Citric acid is a natural occurring fruit acid, produced commercially by microbial fermentation of a carbohydrate substrate. Citric acid is a weak organic acid found in citrus fruits. It is a good natural preservative and is also used to add an acidic (sour) taste to foods and soft drinks. In biochemistry, it is important as an intermediate in the citric acid cycle and therefore occurs in virtually all living things. It also serves as an environmentally friendly cleaning agent and acts as an antioxidant.
Citric acid is the most widely used organic acidulant and pH-control agent in foods, beverages, pharmaceuticals and technical applications. Citric acid has a vital function in human and animal metabolism. Humans synthesise and break down an astonishing amount of citric acid - over 1.5 kg - every day. The citric acid cycle is one of the body's most important metabolic pathways. The main food constituents - carbohydrates, fat and some protein - are broken down into carbon dioxide and water, releasing energy for the body's various functions. Pure citric acid is a white crystalline powder.
The acidity of citric acid results from the three carboxy groups COOH which can lose a proton in solution. If this happens, the resulting ion is the citrate ion. Salts of citric acid containing this ion are called citrates. An important one is calcium citrate or "sour salt", which is commonly used in the preservation and flavoring of food.
First isolated from lemon juice by a Swedish chemist, Carl Wilhelm Scheele, in 1784, citric acid is manufactured by fermentation of cane sugar or molasses in the presence of a fungus, Aspergillus niger. It is used in confections and soft drinks (as a flavoring agent), in metal-cleaning compositions, and in improving the stability of foods and other organic substances (by suppressing the deleterious action of dissolved metal salts).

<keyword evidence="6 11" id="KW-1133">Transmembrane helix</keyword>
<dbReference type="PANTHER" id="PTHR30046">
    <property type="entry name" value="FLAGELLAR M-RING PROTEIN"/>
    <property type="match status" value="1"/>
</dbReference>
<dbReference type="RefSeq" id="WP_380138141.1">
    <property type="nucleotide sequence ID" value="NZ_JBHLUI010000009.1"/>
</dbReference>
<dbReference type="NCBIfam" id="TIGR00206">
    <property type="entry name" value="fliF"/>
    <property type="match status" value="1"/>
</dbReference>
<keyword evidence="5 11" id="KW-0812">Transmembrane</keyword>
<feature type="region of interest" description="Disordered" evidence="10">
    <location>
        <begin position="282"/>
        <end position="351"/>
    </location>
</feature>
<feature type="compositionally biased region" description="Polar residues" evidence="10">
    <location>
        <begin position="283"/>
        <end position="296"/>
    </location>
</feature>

Citric acid is used to give lemonade, jams, sweets and confectioneries their characteristic acidulous flavour. It also plays an important role in the stabilization of oils and nutritional fats, and in vegetable, fruit, fish and meat preserves. It is used in the formulation of all effervescent tablets currently in pharmaceutical use, and in certain detergents.
As an edible acidifier, citric acid is widely used for its advantages of high solubility, least toxicity, strong chelating power and pleasant taste. It is applied as condiment, preservative (as in beverage and sweets), antioxidant when acting with ascorbic acid (as in fruit freezing) and pH adjustor (as in preparation of sweets and fruit jelly). Citrate sodium, citrate potassium and citrate calcium are proved safe and dependable as chelating agents and food dyes. Citric acid plays an important role in the pharmaceutical industry. It produces frothing effect when acid carbonate is to be made.